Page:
Lautrec extends this humour with the juxtaposition of the woman’s face, red hair, black feathered hat and evening dress, with the hideously decorated golden mask adorning the front of the box. The viewer alone witnesses this parody. Whilst Lautrec is obviously poking fun at women’s fashion, depicting it as rather frivolous, he is more subtly making a statement about the artificiality of fin-de-siècle social norms, accepted behaviour and etiquette. He is pointing out that, just like the golden mask, such public pretences are merely a mask of one’s true character. In fact, the real characters in this scene have been identified as the artist Charles Conder and dancer Jane Avril – both of whom are used by Lautrec more generally as models for his representation of theatre-going ‘types’.

The work of two older and much admired artists set the precedent for Lautrec’s choice of subject matter and his particular handling of it. Edgar Degas’ 1880 pastel La loge depicts a female spectator, viewed from below, and similarly seated in a decorated theatre box. Lautrec’s composition is so similar in structure that there can be no doubt the younger artist has taken his cue from the master. However, Lautrec pushes his subject further, drawing inspiration from the caricaturist Honoré Daumier, who delighted in lampooning Parisian theatregoers, depicting them variously and expressively chatting, arguing, in ridiculous rapture or asleep during the performance. Following Daumier’s example Lautrec has chosen to organise The box with the golden mask as a play of parody in itself.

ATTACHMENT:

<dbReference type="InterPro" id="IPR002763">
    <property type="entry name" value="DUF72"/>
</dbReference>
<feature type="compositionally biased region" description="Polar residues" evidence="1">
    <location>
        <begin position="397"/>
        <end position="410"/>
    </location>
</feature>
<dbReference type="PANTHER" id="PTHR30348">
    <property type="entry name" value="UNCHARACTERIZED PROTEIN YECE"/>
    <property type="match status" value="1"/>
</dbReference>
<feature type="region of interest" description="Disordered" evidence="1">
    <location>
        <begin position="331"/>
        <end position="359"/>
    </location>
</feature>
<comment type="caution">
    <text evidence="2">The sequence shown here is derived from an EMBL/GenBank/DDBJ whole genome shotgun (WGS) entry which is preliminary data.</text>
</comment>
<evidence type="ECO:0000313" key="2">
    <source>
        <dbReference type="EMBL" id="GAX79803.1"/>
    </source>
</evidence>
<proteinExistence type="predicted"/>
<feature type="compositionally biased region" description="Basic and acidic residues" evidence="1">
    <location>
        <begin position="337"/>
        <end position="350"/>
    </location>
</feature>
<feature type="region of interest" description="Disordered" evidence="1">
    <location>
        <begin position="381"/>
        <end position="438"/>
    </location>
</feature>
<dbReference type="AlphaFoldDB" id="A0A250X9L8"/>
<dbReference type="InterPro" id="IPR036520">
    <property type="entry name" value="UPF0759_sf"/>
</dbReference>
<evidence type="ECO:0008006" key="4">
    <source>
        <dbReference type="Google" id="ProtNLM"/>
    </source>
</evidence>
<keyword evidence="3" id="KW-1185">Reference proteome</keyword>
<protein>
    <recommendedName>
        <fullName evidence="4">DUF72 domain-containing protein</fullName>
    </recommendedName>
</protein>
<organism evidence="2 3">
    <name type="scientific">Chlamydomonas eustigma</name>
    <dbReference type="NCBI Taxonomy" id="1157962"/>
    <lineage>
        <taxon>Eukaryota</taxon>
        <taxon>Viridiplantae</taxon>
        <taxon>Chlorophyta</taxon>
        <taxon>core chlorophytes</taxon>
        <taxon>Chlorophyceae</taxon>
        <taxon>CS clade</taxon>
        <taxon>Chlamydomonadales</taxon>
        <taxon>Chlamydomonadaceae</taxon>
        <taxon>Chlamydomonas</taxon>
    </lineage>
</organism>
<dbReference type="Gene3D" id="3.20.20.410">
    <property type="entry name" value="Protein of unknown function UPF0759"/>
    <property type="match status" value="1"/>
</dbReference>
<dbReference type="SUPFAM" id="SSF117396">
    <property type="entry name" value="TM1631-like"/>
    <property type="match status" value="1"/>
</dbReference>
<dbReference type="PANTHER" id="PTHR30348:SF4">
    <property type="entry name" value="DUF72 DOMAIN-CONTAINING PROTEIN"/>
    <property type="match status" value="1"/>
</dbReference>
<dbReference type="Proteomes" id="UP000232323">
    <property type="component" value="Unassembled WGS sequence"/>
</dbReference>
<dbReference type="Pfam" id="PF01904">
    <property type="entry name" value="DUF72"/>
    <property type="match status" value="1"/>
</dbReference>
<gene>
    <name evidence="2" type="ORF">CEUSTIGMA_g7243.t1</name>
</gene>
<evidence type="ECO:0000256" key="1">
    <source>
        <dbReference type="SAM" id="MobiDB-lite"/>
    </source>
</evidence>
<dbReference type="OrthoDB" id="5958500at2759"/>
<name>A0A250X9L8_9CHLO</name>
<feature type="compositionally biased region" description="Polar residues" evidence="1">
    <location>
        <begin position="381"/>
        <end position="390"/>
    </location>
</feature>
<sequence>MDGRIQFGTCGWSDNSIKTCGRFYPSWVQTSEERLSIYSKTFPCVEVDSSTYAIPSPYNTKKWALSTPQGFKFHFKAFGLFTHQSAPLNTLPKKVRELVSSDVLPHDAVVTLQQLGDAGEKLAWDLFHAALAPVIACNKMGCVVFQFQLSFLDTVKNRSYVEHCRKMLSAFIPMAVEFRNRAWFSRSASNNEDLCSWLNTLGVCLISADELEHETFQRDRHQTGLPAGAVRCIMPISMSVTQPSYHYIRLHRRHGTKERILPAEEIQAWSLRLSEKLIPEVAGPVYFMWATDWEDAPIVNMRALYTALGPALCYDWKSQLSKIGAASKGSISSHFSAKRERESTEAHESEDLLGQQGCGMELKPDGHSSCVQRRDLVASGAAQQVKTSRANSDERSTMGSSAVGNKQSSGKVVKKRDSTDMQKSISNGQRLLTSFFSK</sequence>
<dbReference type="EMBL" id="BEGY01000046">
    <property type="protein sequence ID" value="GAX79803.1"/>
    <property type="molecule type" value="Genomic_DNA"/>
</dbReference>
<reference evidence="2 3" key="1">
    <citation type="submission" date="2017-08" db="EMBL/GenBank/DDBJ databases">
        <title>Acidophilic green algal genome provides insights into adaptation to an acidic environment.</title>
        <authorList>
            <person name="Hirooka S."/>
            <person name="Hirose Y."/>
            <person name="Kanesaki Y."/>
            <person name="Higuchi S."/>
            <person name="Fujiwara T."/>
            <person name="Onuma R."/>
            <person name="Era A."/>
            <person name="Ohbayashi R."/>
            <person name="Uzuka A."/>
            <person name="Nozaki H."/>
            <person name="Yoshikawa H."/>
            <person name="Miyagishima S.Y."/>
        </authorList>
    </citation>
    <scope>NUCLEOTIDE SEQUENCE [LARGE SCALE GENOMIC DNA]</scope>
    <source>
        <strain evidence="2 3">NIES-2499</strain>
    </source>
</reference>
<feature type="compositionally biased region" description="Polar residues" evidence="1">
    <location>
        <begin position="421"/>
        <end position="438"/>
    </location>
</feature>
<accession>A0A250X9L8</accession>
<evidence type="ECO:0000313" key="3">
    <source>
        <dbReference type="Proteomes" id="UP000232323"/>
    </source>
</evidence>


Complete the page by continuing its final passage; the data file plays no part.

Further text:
The box with the golden mask was commissioned by André Antoine for the cover of the theatre program for the play Le Missionaire, which opened on 24 April 1894.

JB

A skilful and sophisticated construction of space within the composition, The box with the golden mask [La loge au mascaron doré] sets this colour lithograph as one of Lautrec’s most admired. From a deliberately low vantage point the viewer is placed to look upwards towards two characters, a male and a female, sitting high up in a decorated box at the theatre. The artist’s use of several arabesques – the top and bottom of the box, the parting of the curtains and the decorative column to the left side of the composition – dramatically multiply the lines of sight within the image. This scene is about spectacle – the female spectator’s aided vision of the stage with opera glasses contrasts with her male companion who has his eyes shut. Even our view is inextricably bound up in the composition as we are lead to look in every direction by Lautrec’s decorative lines, but denied access to the on-stage action. Thus The box with the golden mask is both a highly complicated construct of the notion of sight and a humorous play on the concept of who is watching, and who is being watched.